Halloween is one of the few times a year where we willingly seek out being freaked out. We enthusiastically enter haunted houses and open our front door for ghosts and gremlins. The rest of the year we run from what haunts us and avoid scary situations at all costs.
But perhaps, like at Halloween, we can learn to face our fears everyday. This teaching is beautifully illustrated in the story of Mara, a demon from the Buddhist tradition.
On the night before his enlightenment, the demon Mara came to visit Gautama Siddhartha. Mara's weapons were that of anger, hatred, jealousy and fear. Yet everything that Mara attacked him with, Siddhartha transformed into a flower petal, and by the morning a pile of flower petals lay in front of him and Mara left, defeated.
Yet even after his enlightenment, every once in a while Mara continued to visit the Buddha. Buddha had an assistant, Ananda, who would warn the Buddha of danger and announce that: "the evil one is here". The Buddha would reply, "hi Mara, I see you. Come, have some tea". And like he would with any guest, the Buddha would invite him inside, pour him some tea and politely serve him.
The moral of the story is two-fold. The first, acknowledgement of our shadow side is the first weapon we have against it. Awareness is the precursor to change. If we can be honest about our fear and name it when it arises, we gain some perspective and become less identified with it. We can simply be present with the fear without running away or ignoring it.
When a trick or treater visits us we answer the door.
The second moral is radical acceptance. Buddha not only acknowledged Mara: "hi Mara, I see you", but he treated him like an honored guest: "come, have some tea". Anger, jealousy, fear and hatred are parts of the human experience. No matter how "enlightened" we become or how long we've been on the spiritual path, they will still visit us from time to time. They might even dress up in the form of procrastination or resistance to change. But our power to defeat these forces lies in our ability to fully accept them with open arms, like we would for a respected guest.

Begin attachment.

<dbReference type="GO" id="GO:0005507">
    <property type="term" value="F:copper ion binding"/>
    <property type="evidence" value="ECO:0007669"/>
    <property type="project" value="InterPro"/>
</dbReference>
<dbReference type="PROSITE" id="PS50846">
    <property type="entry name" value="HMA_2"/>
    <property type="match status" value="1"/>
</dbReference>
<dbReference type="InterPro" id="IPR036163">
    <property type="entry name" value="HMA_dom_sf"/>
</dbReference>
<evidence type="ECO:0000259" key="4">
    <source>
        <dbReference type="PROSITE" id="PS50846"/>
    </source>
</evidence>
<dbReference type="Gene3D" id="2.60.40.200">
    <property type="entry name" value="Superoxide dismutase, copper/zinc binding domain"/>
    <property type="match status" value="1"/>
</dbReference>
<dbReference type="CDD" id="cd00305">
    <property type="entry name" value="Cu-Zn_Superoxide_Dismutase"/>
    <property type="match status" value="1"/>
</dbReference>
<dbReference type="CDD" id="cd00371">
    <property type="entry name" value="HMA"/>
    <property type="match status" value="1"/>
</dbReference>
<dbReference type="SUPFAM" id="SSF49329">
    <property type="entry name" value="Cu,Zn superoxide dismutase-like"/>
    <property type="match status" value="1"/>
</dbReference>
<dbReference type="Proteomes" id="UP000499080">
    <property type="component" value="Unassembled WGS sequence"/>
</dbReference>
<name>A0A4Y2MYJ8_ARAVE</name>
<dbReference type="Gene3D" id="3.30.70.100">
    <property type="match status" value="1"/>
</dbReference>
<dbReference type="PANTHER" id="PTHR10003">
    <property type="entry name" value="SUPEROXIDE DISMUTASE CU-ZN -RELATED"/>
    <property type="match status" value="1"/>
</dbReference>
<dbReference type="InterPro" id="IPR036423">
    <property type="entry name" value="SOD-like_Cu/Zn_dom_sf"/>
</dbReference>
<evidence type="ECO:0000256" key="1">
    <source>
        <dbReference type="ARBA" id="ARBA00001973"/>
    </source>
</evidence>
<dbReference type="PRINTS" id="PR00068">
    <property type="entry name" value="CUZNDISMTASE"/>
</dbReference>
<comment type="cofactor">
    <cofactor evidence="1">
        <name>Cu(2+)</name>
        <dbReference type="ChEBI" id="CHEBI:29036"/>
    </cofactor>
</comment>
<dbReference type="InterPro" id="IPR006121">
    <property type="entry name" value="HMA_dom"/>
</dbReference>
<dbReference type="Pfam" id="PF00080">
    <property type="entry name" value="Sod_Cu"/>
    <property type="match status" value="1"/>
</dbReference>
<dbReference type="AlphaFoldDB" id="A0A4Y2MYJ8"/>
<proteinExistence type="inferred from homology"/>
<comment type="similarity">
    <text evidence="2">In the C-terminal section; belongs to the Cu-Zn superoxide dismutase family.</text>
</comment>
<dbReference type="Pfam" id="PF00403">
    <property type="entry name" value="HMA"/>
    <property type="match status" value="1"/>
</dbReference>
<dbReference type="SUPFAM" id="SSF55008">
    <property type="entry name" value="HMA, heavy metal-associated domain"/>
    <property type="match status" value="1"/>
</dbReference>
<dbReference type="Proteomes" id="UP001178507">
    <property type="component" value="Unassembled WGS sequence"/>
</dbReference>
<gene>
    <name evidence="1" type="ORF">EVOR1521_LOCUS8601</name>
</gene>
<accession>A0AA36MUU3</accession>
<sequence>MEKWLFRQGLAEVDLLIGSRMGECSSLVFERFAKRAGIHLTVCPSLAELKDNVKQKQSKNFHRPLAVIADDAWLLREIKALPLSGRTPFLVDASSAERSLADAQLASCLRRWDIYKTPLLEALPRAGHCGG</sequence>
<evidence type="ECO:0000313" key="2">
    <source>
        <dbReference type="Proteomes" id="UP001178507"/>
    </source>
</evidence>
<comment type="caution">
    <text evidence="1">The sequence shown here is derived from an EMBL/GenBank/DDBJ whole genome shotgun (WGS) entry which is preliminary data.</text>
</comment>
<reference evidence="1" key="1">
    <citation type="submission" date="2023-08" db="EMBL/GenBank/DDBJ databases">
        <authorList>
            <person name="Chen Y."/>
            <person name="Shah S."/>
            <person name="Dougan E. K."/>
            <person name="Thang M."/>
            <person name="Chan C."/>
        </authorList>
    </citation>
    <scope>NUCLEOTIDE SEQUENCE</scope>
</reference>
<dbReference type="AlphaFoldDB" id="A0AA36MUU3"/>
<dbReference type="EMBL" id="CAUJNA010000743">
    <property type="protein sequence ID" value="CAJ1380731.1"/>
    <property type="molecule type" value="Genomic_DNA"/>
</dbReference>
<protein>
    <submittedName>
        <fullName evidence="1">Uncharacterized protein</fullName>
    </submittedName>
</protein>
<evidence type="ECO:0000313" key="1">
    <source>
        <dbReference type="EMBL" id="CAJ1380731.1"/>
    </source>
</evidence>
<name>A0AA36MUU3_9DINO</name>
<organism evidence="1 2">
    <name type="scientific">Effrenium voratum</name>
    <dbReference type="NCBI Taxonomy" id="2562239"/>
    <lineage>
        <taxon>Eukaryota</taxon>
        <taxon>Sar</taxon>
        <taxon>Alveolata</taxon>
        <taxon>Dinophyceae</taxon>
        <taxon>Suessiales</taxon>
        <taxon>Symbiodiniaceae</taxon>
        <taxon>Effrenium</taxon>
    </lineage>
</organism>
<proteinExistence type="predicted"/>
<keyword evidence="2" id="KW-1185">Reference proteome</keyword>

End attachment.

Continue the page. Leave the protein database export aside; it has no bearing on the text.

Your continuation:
In Halloween we open the door to the scary creatures that visit us and we kindly offer them treats.
Can we learn to be present with whatever arises, be it scary or not with pure presence? And then greet it with tenderness and compassion? Can we learn to accept every part of our experience and respond to it like a dear friend who has come to visit?
When you're faced with procrastination you can say: "hi Mara, I see you. Come, have some tea".
When you're resisting making an important change you can say: "hi Mara, I see you. Come, have some tea".
When you're tempted with old habits that you're trying to break you can say: "hi Mara, I see you. Come, have some tea".
Strength and courage doesn't come from an absence of fear. The way to fearlessness is to fully experience fear. I experience a tinge of fear every time I put myself out there with a message, but I press send anyway. How can youface your demons everyday?